Former OSC Scott Bloch sentenced to one month in prison

Bloch had pleaded guilty last April to withholding information from Congress on allegations he hired a firm to wipe files from his work computer.

Ending a long-running saga dating back six years, a federal district court judge on Wednesday sentenced Scott Bloch, the former head of the government's independent whistleblower protection agency under President George W. Bush, to one month in jail for withholding information from Congress.

Magistrate Judge Deborah Robinson also sentenced Bloch, the former head of the Office of Special Counsel, to one year of unsupervised probation and 200 hours community service. But Robinson did not immediately order Bloch to prison, as the sentence will be appealed.

Bloch's attorney, William Sullivan, said he would file a motion to keep Bloch out of prison until the U.S. Court of Appeals can weigh in on the case. Robinson said she will consider the request. She will also consider a request from Sullivan that Bloch serve the one-month sentence in home confinement.

The sentencing previously had been delayed nine times as Bloch's attorneys, along with federal prosecutors, attempted to reconcile the statute and sentencing guidelines.

Bloch pleaded guilty in April 2010 to one count of criminal contempt of Congress -- a misdemeanor carrying a sentence of up to six months in prison -- relating to allegations he used an IT firm to "scrub" files from his work computer.

Defense attorneys and federal prosecutors have long supported Bloch's request for probation, arguing that he did not have a criminal history and faced sanctions to his law license. But in February, Robinson ruled that language in the criminal contempt of Congress statute required Bloch to be sentenced to a minimum of one month in prison.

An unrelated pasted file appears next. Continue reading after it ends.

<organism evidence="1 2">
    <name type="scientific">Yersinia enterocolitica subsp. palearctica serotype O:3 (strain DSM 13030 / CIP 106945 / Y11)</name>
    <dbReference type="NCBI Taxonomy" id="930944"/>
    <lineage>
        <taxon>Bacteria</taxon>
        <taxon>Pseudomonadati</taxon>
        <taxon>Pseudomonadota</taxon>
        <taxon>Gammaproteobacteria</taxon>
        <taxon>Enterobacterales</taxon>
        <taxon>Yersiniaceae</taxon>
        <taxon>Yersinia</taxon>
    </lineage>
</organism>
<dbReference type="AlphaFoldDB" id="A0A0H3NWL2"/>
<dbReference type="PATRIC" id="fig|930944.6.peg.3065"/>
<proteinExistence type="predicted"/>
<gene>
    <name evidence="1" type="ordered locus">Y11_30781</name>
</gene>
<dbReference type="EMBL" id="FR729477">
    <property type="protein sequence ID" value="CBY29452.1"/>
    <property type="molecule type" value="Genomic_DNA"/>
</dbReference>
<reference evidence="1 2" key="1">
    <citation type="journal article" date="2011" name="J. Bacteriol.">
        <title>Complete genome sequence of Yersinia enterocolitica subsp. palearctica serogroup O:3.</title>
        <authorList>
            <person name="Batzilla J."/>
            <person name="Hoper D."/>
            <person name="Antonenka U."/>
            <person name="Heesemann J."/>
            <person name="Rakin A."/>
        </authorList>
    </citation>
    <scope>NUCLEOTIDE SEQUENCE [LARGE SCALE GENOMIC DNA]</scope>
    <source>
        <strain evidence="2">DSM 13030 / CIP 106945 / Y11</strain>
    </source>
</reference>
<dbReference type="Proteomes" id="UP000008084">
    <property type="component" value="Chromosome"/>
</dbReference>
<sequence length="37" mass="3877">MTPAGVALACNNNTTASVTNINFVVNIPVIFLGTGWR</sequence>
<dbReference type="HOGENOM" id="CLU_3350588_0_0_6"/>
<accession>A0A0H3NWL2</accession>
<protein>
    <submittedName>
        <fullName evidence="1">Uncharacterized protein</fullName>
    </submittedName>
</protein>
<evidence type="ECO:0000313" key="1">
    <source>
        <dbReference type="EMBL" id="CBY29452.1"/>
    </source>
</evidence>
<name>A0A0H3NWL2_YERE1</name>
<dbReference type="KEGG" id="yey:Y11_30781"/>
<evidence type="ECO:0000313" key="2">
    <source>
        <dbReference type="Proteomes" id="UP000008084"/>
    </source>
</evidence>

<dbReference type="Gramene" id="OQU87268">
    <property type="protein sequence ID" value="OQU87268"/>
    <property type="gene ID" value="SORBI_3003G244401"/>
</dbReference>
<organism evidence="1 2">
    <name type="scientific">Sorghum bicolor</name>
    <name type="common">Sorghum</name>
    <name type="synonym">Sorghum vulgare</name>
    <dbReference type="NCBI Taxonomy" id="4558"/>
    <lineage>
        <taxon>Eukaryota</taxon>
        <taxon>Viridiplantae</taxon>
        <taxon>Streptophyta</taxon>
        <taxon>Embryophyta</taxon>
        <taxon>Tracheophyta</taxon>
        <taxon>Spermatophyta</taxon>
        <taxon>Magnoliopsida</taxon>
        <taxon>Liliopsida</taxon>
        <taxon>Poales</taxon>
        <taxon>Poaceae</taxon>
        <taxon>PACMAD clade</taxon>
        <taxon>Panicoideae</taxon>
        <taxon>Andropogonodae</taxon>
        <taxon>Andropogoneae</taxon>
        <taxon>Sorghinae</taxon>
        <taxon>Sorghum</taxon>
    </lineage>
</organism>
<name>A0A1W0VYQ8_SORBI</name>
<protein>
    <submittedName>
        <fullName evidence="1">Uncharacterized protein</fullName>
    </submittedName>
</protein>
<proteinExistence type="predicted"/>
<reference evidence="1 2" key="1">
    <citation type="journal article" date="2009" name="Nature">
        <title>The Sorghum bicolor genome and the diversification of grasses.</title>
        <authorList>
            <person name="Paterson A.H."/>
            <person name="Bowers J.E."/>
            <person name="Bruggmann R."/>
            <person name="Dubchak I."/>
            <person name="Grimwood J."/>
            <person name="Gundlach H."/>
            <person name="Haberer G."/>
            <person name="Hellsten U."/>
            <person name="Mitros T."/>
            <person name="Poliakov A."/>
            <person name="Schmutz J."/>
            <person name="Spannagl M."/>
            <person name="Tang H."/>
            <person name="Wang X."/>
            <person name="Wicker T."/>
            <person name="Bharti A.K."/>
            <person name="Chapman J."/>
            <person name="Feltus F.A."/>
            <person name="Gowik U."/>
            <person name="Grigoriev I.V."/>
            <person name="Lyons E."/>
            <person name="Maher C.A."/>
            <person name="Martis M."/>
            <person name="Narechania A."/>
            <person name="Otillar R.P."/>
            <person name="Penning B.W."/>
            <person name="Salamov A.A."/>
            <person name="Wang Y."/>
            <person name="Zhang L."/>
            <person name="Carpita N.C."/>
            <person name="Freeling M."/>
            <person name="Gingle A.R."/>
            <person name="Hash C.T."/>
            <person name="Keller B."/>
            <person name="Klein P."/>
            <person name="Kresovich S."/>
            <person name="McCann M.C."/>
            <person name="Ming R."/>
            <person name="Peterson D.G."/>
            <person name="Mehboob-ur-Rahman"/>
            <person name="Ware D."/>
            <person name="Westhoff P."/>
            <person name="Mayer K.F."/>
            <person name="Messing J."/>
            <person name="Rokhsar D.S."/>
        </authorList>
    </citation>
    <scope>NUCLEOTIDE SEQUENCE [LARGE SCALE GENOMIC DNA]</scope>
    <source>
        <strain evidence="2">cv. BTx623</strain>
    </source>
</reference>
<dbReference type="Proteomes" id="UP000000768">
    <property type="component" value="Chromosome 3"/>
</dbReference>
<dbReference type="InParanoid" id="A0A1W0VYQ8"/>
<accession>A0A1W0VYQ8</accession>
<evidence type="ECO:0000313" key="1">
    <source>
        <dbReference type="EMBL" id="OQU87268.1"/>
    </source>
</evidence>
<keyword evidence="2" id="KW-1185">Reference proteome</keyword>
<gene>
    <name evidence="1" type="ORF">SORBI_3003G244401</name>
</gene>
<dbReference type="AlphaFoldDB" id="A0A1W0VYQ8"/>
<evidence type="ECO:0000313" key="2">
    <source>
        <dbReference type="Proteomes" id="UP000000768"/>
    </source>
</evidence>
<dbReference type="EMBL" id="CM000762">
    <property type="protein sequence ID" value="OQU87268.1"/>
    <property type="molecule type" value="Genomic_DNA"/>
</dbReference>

Defense attorneys attempted to withdraw the guilty plea, arguing Bloch did not know the charge carried a mandatory prison term. Earlier this year, Robinson issued a ruling rejecting that request, noting that Bloch was aware when he pleaded guilty that the court could issue a harsher sentence than that recommended by prosecutors.

The sentence was celebrated by government watchdogs. "The contempt of Congress charge is just one of the many lowlights of Mr. Bloch's time as the head of the Office of Special Counsel," said Danielle Brian, executive director of the Project on Government Oversight. "Considering all that Mr. Bloch did to make a mockery of his position, it's fitting that he'll have some time to reflect about his misdeeds in a federal prison."

The case dates back to December 2006, when Bloch allegedly directed the computer repair firm Geeks on Call to scrub files from his office computer, as well as those of two other political appointees. At the time, Bloch was being investigated by the inspector general of the Office of Personnel Management on allegations that he improperly retaliated against former employees.

The FBI raided Bloch's home and office in May 2008. Five months later, the White House forced him out of his job.

Prosecutors alleged in court filings that Bloch "unlawfully and willfully withheld pertinent information" about the deleted files from House Oversight and Government Reform Committee staffers during a March 2008 interview.

If the sentencing is not overturned, Bloch, who currently works at the law firm of Tarone & McLaughlin in Washington, faces the potential revocation of his law license from the District of Columbia Bar Association.

Bloch's likely successor, Carolyn Lerner, awaits a Senate vote on her confirmation.